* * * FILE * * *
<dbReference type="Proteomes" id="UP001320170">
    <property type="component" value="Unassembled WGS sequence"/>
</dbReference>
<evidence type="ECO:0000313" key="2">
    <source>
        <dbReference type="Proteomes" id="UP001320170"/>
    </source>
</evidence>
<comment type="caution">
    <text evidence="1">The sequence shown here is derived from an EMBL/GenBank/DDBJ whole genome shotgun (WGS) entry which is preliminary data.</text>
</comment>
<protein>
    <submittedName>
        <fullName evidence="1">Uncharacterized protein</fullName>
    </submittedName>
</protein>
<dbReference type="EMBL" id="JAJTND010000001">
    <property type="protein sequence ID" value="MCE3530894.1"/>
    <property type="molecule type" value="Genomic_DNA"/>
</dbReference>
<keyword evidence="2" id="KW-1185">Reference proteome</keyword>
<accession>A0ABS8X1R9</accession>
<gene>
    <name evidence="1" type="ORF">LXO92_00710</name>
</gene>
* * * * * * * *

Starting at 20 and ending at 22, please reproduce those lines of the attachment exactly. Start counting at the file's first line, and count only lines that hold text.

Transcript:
</dbReference>
<keyword evidence="2" id="KW-1185">Reference proteome</keyword>
<accession>A0ABS8X1R9</accession>